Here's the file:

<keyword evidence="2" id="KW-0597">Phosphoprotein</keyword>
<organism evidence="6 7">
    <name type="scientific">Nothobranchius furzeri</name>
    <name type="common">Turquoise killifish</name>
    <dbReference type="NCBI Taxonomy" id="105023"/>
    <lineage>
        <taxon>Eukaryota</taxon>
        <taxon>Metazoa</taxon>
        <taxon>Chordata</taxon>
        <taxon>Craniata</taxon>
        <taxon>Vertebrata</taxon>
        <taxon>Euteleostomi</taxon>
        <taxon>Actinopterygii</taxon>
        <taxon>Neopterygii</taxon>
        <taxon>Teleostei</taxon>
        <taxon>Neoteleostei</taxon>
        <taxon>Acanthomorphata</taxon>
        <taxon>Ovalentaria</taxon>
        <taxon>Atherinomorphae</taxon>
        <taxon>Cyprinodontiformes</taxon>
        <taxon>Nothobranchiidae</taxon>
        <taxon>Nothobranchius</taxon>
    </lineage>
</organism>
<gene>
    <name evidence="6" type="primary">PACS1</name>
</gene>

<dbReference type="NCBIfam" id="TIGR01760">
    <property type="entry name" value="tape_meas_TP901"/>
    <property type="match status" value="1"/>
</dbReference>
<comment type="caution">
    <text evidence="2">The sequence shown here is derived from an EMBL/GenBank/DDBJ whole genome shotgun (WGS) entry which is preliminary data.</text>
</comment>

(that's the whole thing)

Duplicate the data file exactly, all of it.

<keyword evidence="2" id="KW-0597">Phosphoprotein</keyword>
<organism evidence="6 7">
    <name type="scientific">Nothobranchius furzeri</name>
    <name type="common">Turquoise killifish</name>
    <dbReference type="NCBI Taxonomy" id="105023"/>
    <lineage>
        <taxon>Eukaryota</taxon>
        <taxon>Metazoa</taxon>
        <taxon>Chordata</taxon>
        <taxon>Craniata</taxon>
        <taxon>Vertebrata</taxon>
        <taxon>Euteleostomi</taxon>
        <taxon>Actinopterygii</taxon>
        <taxon>Neopterygii</taxon>
        <taxon>Teleostei</taxon>
        <taxon>Neoteleostei</taxon>
        <taxon>Acanthomorphata</taxon>
        <taxon>Ovalentaria</taxon>
        <taxon>Atherinomorphae</taxon>
        <taxon>Cyprinodontiformes</taxon>
        <taxon>Nothobranchiidae</taxon>
        <taxon>Nothobranchius</taxon>
    </lineage>
</organism>
<gene>
    <name evidence="6" type="primary">PACS1</name>
</gene>

<dbReference type="NCBIfam" id="TIGR01760">
    <property type="entry name" value="tape_meas_TP901"/>
    <property type="match status" value="1"/>
</dbReference>
<comment type="caution">
    <text evidence="2">The sequence shown here is derived from an EMBL/GenBank/DDBJ whole genome shotgun (WGS) entry which is preliminary data.</text>
</comment>